In classical modern watercolour painting, there are guiding rules and techniques that apply. For instance, if you wish to put on a flat wash on your paper which of course you must have stretched, here is what to do: You have to mix the colour you want to lay on making sure you mix it in double quantity before starting out. You have to double the quantity you need because once you begin, you will not be able to stop to mix up another more quantity of paint.
Illustration of washes by Marion Boddy-Evans
Once you are set, make sure your painting (board) surface is tilted up just a bit, and begin by using your largest painting brush. But note that if you want to lay an even wash to your paper or any particular area of the paper, you should firstly dampen the area with water using a large brush or sponge. And so you can decide to lay an even wash or a graded wash. Now, load your brush and gently lay it on - sweeping from the top left of the paper i.e. assuming that you are right handed like me, towards the right and also downwards.
You are to apply the paint in wide wet horizontal strokes. If you need to reload your brush that is, if it has been exhausted before the end of the stroke or band, then quickly refill your brush making sure it blends with the former one. The next band or stroke should commence quickly before the last one has had a chance to dry at its bottom end. The stroke should as much as possible catch up and blend smoothly with the last one.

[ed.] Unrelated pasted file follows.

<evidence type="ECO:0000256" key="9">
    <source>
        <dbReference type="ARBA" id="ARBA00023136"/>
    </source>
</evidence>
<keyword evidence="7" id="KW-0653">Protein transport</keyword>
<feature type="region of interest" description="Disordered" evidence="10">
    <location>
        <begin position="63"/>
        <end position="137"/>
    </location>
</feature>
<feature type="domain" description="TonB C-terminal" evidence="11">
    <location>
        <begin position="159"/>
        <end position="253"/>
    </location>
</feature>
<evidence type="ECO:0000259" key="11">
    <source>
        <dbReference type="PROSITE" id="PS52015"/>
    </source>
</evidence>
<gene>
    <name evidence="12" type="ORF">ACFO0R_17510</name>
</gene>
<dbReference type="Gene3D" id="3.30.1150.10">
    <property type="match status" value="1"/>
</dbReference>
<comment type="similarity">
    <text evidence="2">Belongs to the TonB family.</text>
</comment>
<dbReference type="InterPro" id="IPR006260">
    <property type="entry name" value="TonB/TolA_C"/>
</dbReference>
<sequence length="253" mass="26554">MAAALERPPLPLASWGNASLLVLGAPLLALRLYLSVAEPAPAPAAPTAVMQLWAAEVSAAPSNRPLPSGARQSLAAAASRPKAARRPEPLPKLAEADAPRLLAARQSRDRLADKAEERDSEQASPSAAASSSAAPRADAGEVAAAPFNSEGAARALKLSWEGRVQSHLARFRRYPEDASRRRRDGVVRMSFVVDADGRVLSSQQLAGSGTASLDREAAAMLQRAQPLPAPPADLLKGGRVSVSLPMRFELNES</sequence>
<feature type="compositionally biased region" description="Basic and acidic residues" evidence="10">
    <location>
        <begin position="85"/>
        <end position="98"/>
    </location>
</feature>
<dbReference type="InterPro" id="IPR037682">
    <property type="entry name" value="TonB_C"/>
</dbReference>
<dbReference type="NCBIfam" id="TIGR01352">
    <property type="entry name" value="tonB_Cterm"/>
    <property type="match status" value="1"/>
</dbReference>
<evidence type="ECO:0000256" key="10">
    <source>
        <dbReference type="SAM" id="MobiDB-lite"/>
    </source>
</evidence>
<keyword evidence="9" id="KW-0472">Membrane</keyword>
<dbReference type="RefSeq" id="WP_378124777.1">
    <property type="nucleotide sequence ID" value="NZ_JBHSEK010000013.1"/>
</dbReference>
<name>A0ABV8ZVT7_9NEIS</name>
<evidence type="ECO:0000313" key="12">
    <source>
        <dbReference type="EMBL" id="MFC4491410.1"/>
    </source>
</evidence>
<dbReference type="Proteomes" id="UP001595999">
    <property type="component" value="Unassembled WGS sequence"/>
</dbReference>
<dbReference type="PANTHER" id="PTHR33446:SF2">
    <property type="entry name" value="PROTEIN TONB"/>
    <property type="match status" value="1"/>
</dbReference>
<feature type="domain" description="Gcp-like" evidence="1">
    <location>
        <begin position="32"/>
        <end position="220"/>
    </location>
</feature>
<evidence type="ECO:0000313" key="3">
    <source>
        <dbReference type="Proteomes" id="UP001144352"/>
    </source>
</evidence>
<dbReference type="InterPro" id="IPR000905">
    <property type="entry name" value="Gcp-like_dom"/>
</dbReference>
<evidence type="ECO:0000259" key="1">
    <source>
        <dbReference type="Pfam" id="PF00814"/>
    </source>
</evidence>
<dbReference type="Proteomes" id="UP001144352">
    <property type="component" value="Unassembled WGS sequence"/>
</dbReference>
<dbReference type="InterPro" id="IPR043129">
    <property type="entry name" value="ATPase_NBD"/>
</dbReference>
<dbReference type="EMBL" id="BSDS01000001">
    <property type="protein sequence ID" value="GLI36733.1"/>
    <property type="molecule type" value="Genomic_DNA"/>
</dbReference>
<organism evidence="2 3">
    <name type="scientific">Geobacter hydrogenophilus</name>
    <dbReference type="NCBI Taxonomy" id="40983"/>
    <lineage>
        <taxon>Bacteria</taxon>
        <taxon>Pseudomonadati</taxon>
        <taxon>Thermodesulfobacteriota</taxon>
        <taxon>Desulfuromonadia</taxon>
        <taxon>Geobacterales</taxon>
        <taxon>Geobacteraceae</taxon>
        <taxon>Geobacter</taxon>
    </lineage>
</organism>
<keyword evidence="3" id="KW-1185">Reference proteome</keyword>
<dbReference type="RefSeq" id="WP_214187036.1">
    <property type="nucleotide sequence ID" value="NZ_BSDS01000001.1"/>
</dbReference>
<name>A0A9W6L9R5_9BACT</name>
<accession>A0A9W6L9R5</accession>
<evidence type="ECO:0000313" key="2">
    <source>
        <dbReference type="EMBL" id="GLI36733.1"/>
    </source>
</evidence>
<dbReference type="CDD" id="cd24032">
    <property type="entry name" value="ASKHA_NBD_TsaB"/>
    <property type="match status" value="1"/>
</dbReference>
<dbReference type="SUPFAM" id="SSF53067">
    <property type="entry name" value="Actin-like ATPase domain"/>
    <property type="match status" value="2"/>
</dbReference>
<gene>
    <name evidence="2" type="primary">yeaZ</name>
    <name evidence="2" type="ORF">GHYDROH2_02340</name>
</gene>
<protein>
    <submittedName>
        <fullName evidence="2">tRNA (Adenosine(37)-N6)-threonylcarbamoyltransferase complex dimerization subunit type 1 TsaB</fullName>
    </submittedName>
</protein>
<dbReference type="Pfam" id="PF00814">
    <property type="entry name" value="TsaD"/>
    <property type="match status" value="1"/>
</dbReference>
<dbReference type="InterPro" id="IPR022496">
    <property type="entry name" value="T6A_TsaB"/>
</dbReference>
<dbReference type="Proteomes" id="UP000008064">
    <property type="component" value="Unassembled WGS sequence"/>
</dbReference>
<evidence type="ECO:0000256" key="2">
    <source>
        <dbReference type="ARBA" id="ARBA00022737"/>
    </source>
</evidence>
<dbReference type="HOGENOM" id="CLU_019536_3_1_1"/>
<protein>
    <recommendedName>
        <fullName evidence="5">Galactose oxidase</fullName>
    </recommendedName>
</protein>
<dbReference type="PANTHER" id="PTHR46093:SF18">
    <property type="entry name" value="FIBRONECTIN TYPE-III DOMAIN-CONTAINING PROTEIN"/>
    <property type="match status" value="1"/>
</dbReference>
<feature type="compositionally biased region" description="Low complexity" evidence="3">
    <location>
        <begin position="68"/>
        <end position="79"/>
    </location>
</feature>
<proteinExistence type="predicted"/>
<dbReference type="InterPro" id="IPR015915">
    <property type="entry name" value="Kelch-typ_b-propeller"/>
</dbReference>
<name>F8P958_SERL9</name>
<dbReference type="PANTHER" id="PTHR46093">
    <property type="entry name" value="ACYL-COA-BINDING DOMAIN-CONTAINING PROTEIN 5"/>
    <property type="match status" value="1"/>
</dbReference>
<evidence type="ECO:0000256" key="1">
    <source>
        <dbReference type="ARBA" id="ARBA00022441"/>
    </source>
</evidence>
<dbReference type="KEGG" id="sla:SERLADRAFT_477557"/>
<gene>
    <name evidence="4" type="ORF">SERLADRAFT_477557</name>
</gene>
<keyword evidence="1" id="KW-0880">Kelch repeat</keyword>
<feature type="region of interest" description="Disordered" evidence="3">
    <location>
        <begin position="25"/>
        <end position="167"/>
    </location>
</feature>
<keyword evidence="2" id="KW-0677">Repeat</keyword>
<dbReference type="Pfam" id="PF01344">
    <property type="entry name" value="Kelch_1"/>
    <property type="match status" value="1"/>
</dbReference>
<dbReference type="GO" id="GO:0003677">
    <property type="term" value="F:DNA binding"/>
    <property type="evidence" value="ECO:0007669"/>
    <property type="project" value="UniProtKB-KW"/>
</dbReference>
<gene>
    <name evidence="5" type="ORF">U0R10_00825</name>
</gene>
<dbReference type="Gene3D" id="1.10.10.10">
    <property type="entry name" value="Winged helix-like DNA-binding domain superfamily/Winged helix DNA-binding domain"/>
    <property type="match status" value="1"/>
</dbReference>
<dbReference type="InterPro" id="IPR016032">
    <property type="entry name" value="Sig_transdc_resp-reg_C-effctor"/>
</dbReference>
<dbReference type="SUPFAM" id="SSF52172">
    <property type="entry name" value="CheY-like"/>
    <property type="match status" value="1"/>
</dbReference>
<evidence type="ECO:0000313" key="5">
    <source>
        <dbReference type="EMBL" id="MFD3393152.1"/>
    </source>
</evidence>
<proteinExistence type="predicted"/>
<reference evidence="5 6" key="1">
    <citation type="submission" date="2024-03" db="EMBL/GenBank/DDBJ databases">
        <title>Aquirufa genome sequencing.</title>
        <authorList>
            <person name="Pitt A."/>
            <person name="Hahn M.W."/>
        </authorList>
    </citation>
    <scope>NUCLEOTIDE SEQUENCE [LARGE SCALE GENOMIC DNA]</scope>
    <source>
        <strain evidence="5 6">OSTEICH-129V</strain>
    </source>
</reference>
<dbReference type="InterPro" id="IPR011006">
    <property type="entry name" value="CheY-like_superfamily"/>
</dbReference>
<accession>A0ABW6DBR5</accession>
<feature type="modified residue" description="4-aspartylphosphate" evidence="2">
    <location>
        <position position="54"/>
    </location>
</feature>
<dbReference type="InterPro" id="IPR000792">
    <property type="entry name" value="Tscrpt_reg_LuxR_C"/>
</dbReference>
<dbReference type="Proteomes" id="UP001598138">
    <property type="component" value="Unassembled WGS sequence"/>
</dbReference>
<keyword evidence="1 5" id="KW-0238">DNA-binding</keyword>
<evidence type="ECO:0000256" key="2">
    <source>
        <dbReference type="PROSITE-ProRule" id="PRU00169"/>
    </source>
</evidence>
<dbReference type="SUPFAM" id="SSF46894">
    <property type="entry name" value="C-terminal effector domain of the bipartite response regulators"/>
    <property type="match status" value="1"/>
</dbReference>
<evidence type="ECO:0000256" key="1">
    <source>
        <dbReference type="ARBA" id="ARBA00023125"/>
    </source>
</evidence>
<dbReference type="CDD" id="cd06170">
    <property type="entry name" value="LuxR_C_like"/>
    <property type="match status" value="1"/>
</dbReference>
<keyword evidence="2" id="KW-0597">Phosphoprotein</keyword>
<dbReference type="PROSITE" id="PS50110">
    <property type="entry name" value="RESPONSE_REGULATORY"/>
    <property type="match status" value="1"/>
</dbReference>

When doing this kind of wash, make sure you are not tempted to rinse your brush out until the wash is successfully completed because extra water will only dilute the colour unevenly. Also, your palette or saucer of paint should be stirred each time you reload your brush to make sure sediments of pigments do not collect.
In the process of laying up the wash blemishes may still occur because it is not really easy to lay a complete wash without error and it is not very possible to retouch a wash (with success), but the secret is always to work fast and smoothly.
But if your aim is to achieve a very dense flat background of colour, then you may be advised to work on a manufactured coloured or tinted paper.
By Morgan Nwanguma